Well, I finally joined the band wagon and set up a blog. These things tend to take me a long time to join, while technology rolls on ahead. We'll see how it goes from here. With hope, the work I post here will be interesting and worth your time.
To get started I'd like to show you a breakdown progression I did recently. In later posts, I'll show stuff like this because I like the process of creating illustrations. After a series of thumbnails I came up with a final drawing, shown at right. The AO22 also known as the Cimmaron was an oiler that fueled the pacific fleet from 1939 to 1968. My dad served as a lieutenant aboard her and so I was honored to be able to draw her.
Next I went to Photoshop and started some color. I wanted a tintype kind of feel and worked reasonably monochromatically, but with minor color additions to give a nostalgic "Navy" feel. After blocking in a 'post-storm' sky I shifted to the foreground ship and laid in ruff values. Note; the number on the ship is in the right place but isn't a style that would appear on a US navy vessel.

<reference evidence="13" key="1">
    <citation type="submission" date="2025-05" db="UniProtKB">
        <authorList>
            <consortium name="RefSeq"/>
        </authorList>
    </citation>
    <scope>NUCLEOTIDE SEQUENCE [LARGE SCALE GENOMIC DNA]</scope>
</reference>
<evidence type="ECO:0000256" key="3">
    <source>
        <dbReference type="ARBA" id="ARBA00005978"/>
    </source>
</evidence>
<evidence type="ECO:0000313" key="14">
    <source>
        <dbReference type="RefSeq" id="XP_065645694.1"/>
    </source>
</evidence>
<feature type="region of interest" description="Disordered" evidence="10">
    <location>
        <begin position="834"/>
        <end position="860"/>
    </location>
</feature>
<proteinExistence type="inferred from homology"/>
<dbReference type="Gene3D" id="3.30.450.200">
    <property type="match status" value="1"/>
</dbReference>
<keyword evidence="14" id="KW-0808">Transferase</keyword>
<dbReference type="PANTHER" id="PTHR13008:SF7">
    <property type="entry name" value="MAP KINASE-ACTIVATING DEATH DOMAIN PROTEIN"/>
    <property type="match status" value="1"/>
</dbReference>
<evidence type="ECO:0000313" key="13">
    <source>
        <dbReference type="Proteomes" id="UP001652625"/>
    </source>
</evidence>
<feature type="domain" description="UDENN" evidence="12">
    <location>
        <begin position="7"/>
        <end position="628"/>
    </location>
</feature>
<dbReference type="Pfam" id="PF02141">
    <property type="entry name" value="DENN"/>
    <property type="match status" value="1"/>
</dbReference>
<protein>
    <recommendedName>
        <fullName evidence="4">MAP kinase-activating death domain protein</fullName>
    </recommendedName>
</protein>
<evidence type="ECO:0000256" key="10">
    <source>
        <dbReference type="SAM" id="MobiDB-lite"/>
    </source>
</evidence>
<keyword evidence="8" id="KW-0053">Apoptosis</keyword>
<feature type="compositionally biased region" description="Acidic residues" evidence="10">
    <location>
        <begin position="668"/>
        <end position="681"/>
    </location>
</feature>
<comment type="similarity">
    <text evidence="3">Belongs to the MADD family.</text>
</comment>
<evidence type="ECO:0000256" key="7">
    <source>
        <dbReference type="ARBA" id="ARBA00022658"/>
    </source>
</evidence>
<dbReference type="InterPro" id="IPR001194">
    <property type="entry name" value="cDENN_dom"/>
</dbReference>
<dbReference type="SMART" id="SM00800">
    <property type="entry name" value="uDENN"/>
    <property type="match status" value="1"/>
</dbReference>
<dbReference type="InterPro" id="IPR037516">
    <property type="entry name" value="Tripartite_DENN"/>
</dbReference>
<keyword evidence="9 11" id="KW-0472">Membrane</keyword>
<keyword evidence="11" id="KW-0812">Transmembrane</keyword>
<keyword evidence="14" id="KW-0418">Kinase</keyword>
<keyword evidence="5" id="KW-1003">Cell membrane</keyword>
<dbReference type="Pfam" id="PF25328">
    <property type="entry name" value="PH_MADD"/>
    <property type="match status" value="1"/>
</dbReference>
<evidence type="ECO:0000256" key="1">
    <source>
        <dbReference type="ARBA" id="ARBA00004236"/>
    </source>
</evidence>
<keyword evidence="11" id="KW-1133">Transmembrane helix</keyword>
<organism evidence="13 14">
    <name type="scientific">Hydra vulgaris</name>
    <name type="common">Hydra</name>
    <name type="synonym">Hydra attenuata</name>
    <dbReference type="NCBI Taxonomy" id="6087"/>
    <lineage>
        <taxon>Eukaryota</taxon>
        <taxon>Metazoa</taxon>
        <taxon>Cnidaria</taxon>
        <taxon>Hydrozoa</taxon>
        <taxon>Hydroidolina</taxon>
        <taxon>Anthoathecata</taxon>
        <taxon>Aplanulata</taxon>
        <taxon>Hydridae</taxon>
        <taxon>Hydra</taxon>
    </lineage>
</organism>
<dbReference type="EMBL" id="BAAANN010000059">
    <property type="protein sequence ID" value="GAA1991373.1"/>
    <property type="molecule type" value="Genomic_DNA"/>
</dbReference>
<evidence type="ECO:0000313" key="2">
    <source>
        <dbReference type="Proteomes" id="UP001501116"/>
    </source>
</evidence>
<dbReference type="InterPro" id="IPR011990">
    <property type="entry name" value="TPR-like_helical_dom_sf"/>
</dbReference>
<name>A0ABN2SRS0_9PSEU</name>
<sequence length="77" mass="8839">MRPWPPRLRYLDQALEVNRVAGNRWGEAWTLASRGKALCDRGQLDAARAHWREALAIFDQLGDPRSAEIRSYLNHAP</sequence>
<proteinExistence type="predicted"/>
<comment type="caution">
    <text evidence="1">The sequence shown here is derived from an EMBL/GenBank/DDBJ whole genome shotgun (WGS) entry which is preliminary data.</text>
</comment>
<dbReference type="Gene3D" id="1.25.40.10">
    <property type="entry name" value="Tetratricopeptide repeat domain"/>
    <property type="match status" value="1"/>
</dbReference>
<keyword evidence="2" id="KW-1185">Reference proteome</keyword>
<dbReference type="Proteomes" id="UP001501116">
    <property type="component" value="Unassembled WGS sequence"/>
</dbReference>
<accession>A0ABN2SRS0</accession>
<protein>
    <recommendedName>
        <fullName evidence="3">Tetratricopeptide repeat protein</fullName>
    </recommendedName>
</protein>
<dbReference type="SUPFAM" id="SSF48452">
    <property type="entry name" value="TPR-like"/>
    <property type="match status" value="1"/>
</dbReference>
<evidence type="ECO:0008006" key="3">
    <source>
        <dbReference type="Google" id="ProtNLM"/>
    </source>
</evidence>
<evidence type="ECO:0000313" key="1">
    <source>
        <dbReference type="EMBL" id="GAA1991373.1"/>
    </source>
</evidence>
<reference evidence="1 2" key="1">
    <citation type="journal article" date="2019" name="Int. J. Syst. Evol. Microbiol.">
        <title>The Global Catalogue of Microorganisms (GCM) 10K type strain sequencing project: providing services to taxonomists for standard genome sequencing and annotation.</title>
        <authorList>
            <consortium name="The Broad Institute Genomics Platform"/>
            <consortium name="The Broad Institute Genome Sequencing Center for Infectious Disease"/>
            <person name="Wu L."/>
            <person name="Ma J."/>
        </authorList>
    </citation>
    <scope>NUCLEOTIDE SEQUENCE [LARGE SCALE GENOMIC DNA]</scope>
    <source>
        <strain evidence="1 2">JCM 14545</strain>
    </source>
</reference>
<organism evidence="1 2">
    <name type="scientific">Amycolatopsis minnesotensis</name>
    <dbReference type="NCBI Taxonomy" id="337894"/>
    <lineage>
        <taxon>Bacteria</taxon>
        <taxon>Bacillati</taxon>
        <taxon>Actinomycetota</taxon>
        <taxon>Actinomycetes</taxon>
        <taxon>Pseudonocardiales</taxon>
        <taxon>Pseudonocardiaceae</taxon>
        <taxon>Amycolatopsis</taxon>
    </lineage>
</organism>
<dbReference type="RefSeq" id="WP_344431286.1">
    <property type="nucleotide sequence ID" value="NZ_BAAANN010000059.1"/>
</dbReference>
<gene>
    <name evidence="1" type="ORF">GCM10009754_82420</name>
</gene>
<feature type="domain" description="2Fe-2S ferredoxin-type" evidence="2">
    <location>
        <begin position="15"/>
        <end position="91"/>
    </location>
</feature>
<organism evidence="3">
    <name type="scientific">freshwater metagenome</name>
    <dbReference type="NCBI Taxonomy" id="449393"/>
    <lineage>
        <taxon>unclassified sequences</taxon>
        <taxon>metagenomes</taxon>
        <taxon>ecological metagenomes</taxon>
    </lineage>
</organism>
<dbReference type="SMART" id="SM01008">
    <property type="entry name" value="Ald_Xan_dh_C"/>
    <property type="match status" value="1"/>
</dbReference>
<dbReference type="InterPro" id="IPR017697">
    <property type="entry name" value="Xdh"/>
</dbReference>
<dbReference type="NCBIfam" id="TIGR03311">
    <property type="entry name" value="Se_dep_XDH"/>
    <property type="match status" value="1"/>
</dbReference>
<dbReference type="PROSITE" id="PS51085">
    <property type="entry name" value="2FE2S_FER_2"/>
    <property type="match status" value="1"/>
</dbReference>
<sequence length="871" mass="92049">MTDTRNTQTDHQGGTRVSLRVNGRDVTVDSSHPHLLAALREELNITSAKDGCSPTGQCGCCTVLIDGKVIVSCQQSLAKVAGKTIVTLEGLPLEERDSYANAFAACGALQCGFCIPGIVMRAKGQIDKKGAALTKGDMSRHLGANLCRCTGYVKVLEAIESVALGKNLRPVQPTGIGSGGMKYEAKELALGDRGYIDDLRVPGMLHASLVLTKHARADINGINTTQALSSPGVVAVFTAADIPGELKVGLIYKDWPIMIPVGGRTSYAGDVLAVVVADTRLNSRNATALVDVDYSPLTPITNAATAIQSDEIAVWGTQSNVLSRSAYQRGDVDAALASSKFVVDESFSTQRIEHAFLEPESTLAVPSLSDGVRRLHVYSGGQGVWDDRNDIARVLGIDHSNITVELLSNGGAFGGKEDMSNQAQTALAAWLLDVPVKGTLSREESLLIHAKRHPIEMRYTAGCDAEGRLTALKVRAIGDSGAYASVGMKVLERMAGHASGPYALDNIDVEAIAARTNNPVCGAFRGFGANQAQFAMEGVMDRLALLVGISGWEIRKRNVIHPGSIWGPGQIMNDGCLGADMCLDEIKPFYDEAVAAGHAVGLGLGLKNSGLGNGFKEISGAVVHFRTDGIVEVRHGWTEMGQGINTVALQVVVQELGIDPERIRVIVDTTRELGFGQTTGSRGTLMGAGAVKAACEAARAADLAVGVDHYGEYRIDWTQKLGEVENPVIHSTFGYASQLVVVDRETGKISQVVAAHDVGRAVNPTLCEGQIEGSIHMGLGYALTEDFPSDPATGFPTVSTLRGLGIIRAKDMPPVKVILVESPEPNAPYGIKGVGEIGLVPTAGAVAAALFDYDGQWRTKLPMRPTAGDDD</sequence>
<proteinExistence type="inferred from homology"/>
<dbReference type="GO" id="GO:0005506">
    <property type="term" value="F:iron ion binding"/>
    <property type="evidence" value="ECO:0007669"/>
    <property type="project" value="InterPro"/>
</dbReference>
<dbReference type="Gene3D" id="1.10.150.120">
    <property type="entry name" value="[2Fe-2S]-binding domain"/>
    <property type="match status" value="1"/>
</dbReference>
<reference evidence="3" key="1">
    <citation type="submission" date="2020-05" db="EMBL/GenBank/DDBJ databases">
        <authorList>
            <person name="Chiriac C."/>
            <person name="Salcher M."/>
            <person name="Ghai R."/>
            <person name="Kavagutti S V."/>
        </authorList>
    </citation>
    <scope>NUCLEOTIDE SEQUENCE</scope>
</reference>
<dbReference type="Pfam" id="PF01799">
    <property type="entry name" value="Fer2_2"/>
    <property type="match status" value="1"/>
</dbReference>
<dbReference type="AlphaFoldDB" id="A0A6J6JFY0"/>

I was satisfied with the appearance of the ship itself, but something was bothering me with the sky and water -I guess what I'd loved at the start wasn't happening anymore (the honeymoon's over) ...and I started again.
I don't know what possessed me to paint this new sky but I did. I suppose I was looking for a more stormy sky and it ended killing my lights in the clouds. My daughter saw it and refused to sit on my knee and "help" me draw because it was too scary. Even my wife saw it and hated it, asking why it was such an unhappy image. This is what you get if you think too much in the paint stage rather than the thumbnail stage.
So...I guess it really was love at first site for the sky and lighting. After a few undos (this, friends is the best thing about working digitally) we were back to a better sky and on our way to finally addressing the water. I handled water last because of all the lighting issues incurred there in. So after going back in an cleaning up and refining, I ended up with the final version you see below. Turned out alright I think. the best compliment I could get was from my dad who after a thoughtful smile turned to me and said, "It looks just like her".